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850 Ultrasound, hysteroscopic and histological correlation in the detection of endocavitary lesions in the perimenopausal period
  1. Hanae Taghzouti and
  2. Majda Bendahhou Idrissi
  1. CHU Hassan II, Fes, Morocco


Introduction/Background Perimenopausal transition includes the years before menopause that encompass the change from normal ovulatory cycles to cessation of menses. It begins when the clinical and/or biological signs that indicate the onset of menopause appear and ends at least one year after the last menstrual period.

Pelvic ultrasound is the first-line examination for the exploration of these lesions associated with hysteroscopy for better diagnostic accuracy.

The objective of our study is to evaluate and compare the contributions and performances of ultrasound and hysteroscopy in comparison with histology in the evaluation of endo-uterine lesions in women during the perimenopausal transition.

Methodology Our study is descriptive and retrospective, performed at the Department of Gynecology and Obstetrics I of the CHU Hassan II of Fez, spread over a period of one year, from 01/01 to 31/12. 46 perimenopausal patients, who had been consulted for genital bleeding, were investigated in our department by ultrasonography and hysteroscopy, the results of which were compared with those of histology. We have calculated in our study the sensitivity, the specificity, the positive and negative predictive values of ultrasonography and hysteroscopy.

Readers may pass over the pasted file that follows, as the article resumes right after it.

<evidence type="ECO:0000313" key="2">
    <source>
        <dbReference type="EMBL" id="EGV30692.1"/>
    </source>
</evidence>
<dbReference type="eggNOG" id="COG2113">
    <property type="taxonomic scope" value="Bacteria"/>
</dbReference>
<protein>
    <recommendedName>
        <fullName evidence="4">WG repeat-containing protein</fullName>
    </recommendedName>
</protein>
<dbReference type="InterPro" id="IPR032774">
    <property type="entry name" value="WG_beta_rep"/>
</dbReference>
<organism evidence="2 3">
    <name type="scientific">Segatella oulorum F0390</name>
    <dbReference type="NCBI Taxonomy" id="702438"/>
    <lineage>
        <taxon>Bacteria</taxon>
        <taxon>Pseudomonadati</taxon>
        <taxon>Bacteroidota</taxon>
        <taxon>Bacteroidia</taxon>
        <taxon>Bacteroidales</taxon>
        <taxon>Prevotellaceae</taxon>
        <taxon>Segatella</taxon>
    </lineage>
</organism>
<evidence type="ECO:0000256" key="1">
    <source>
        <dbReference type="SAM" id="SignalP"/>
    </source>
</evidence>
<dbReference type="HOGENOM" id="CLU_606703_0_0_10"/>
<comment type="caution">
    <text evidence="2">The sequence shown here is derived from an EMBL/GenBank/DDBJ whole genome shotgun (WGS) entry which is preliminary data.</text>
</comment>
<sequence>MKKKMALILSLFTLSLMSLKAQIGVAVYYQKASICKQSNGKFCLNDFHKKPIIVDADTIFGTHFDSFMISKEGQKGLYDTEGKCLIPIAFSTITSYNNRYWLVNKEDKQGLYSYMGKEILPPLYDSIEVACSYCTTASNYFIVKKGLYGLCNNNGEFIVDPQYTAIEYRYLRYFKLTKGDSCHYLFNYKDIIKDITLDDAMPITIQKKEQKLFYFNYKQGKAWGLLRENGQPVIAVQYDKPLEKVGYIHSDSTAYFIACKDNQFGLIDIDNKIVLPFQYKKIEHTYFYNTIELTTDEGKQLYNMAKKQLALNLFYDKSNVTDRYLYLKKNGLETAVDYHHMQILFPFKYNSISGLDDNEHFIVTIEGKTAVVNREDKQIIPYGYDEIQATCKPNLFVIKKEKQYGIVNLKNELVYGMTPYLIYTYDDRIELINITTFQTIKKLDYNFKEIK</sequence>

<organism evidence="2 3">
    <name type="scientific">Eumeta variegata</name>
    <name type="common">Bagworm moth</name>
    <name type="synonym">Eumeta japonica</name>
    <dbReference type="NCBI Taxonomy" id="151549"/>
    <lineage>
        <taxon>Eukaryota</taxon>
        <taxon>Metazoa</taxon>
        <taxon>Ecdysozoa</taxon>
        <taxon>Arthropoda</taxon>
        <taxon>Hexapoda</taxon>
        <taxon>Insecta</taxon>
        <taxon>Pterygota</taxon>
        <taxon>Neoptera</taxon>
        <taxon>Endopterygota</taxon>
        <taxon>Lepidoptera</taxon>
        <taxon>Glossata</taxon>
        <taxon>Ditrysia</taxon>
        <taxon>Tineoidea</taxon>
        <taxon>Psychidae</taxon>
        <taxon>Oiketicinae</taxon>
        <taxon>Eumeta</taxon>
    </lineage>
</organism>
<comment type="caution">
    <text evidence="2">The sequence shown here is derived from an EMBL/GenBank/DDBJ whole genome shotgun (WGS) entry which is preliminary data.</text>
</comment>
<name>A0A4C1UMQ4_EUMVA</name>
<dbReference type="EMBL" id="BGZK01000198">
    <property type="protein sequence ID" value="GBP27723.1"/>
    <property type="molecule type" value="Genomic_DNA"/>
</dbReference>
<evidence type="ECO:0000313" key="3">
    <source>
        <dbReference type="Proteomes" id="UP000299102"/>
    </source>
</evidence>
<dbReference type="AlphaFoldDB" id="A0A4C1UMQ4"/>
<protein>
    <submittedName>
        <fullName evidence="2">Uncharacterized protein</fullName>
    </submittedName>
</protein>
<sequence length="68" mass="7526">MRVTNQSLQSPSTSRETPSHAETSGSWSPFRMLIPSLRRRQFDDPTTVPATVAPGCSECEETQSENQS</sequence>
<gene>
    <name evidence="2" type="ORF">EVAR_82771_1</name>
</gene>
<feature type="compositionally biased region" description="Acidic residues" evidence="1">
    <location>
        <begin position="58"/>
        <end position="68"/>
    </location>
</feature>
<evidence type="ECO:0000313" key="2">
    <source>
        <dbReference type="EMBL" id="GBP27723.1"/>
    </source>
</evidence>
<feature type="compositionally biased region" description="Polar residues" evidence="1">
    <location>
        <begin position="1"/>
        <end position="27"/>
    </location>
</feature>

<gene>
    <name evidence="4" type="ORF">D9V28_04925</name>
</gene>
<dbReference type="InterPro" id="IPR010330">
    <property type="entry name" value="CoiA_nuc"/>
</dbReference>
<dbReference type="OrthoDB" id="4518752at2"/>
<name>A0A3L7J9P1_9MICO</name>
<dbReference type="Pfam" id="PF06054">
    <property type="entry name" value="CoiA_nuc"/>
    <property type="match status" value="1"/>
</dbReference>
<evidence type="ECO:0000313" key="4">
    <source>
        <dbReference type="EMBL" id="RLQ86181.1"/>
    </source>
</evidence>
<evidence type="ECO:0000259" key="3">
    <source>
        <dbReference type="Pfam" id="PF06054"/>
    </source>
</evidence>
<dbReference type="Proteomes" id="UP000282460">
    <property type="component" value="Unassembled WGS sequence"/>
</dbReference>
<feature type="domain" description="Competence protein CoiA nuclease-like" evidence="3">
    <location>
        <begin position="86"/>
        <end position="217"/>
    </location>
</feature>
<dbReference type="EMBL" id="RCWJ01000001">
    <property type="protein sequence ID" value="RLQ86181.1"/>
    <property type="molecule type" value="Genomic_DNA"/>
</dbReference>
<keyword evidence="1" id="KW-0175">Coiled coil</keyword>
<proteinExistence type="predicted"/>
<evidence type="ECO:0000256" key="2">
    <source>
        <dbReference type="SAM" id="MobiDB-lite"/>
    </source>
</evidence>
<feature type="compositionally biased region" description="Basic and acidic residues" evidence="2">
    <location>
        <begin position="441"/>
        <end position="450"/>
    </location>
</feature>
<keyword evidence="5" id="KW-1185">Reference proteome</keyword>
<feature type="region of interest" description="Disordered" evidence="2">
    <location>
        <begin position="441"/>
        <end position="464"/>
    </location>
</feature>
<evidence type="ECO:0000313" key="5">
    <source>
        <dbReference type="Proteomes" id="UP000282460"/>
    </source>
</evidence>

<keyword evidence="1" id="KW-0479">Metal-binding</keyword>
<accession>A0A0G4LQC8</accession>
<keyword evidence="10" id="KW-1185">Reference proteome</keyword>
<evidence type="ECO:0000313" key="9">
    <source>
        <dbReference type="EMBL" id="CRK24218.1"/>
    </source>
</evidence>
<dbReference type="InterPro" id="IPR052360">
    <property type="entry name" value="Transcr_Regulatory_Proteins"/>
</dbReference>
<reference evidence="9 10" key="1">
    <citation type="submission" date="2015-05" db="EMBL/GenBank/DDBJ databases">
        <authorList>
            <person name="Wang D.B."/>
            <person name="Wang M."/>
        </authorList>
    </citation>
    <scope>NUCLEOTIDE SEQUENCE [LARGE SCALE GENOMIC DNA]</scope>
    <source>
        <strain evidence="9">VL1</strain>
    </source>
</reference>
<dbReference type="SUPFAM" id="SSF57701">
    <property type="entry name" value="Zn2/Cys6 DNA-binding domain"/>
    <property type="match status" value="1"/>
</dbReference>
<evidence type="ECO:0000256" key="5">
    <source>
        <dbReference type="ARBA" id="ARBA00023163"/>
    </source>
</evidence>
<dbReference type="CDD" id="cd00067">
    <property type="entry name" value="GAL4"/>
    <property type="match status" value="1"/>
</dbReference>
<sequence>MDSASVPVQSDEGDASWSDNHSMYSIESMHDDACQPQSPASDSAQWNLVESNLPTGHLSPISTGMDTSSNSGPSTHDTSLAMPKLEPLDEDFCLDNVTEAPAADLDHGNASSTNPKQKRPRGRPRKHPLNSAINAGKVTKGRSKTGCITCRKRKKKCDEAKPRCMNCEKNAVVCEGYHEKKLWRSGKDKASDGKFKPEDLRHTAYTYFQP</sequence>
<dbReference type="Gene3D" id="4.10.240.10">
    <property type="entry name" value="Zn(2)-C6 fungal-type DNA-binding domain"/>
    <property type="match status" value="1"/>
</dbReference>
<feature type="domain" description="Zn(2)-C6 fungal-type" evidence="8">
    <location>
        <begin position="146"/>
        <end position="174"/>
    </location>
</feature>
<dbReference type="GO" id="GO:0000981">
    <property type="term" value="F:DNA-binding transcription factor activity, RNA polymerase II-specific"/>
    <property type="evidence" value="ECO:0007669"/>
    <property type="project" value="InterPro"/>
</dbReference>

Results Ultrasonography showed an endometrial thickness in 15 cases (32.6%), a uterine myoma in 13 cases (28.3%), an endometrial polyp in 7 cases (15.2%), adenomyosis in 6 cases (13%), an atrophic endometrium in 2 cases (4.3%), and a normal ultrasonography in 8 cases (17.4%).

Hysteroscopy showed an endometrial thickness in 39.1% of cases, a uterine myoma in 30.4% of cases, an endometrial polyp in 15.2% of cases, adenomyosis in 13% of cases, an atrophic endometrium in 15.2% of cases and a normal hysteroscopy in 6.5% of cases.

Conclusion The initial investigation in front of any intracavitary lesion during perimenopause is ultrasound. However, hysteroscopy is also useful for better diagnostic accuracy.

Disclosures The authors declare that they have no conflict of interest.

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